The prevalence of mild and moderate-severe intermittent or persistent rhinitis in patients with different OSA severity.

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Table 3

The prevalence of mild and moderate-severe intermittent or persistent rhinitis in patients with different OSA severity.

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BMI and PSG Parameters in Patients With OSA and Differential Diagnosis of Rhinitis

Table 4 shows the results for BMI and the PSG parameters assessed. The BMI values were not significantly different between patients with OSA with or without a diagnosis of rhinitis. Comparison of PSG parameters among the three groups of patients with OSA demonstrated that although total sleep time was similar for all three groups, the quality of sleep was more disrupted in patients with AR, as evidenced by significantly lower sleep efficiency in patients with AR compared to patients with NAR (79.7 ± 2.0 versus 85.2 ± 1.4, P = .013) and patients categorized as no-rhinitis (79.7 ± 2.0 versus 87.2 ± 1.4, P = .002). Similarly, the results of the LSD test also showed that the arousal index in patients with AR was significantly higher compared to those categorized as no-rhinitis (36.8 ± 4.1 versus 24.7 ± 3.5, P = .048), but not compared to patients with NAR. In contrast, according to the LSD tests, oxygen saturation was significantly lower in patients with NAR compared to those categorized as no-rhinitis, as evidenced by both the average SaO2 saturation (91.9 ± 0.6 versus 94.0 ± 0.6, P = .016) and the minimal SaO2 saturation (70.6 ± 1.7 versus 77.3 ± 1.8, P = .017). No significant differences were observed between the three groups for REM sleep and various stages of slow wave sleep, respiratory events, or the mean AHI value.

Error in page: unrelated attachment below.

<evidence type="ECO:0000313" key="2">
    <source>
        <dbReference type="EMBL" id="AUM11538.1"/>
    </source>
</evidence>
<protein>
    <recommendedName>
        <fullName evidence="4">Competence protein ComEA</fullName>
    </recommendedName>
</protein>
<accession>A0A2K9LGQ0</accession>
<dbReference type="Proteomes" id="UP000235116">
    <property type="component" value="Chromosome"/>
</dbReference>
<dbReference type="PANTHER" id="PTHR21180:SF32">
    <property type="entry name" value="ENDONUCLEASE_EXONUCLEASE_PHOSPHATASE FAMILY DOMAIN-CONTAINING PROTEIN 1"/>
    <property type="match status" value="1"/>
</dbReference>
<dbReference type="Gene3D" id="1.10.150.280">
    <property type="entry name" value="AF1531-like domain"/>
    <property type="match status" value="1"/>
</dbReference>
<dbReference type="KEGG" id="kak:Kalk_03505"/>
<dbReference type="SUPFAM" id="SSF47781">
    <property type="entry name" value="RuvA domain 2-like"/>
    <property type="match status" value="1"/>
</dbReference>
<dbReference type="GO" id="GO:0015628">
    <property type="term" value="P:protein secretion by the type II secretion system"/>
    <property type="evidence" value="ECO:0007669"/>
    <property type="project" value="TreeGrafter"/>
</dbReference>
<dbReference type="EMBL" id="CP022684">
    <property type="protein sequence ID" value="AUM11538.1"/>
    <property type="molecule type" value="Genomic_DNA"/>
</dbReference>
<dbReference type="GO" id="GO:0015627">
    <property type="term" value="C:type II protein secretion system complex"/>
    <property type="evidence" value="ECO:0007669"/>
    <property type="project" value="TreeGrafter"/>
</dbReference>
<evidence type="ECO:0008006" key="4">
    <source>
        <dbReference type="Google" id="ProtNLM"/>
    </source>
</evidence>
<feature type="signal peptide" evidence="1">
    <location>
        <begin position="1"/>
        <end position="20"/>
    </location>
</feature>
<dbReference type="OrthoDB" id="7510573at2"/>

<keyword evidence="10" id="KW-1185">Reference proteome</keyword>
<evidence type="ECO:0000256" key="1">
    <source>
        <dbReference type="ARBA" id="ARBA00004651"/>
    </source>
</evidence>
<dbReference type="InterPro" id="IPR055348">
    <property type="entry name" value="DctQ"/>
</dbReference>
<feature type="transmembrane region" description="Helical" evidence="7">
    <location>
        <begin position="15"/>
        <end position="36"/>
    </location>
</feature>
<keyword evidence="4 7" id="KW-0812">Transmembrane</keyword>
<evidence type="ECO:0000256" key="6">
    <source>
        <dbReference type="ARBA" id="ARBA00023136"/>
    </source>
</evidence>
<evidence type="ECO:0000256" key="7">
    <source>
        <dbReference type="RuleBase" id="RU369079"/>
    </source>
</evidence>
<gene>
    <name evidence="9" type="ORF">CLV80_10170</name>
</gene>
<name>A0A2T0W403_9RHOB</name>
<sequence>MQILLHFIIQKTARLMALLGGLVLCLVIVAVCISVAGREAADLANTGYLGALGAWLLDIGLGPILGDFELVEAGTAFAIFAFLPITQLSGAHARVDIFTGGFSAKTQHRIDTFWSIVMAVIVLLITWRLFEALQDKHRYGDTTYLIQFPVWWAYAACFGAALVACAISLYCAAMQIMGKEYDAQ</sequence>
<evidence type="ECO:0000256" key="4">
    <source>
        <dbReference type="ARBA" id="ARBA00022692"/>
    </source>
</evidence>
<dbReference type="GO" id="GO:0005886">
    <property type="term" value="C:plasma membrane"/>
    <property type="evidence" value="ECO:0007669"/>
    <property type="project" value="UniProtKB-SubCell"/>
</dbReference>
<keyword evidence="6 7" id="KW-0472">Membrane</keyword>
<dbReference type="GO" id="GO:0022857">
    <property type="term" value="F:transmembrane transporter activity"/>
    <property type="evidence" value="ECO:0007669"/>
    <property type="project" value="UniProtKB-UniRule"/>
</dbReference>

Comparison of body mass index and PSG parameters between patients with OSA and AR, NAR, and no-rhinitis by analysis of variance and least significant difference test.

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Table 4

Comparison of body mass index and PSG parameters between patients with OSA and AR, NAR, and no-rhinitis by analysis of variance and least significant difference test.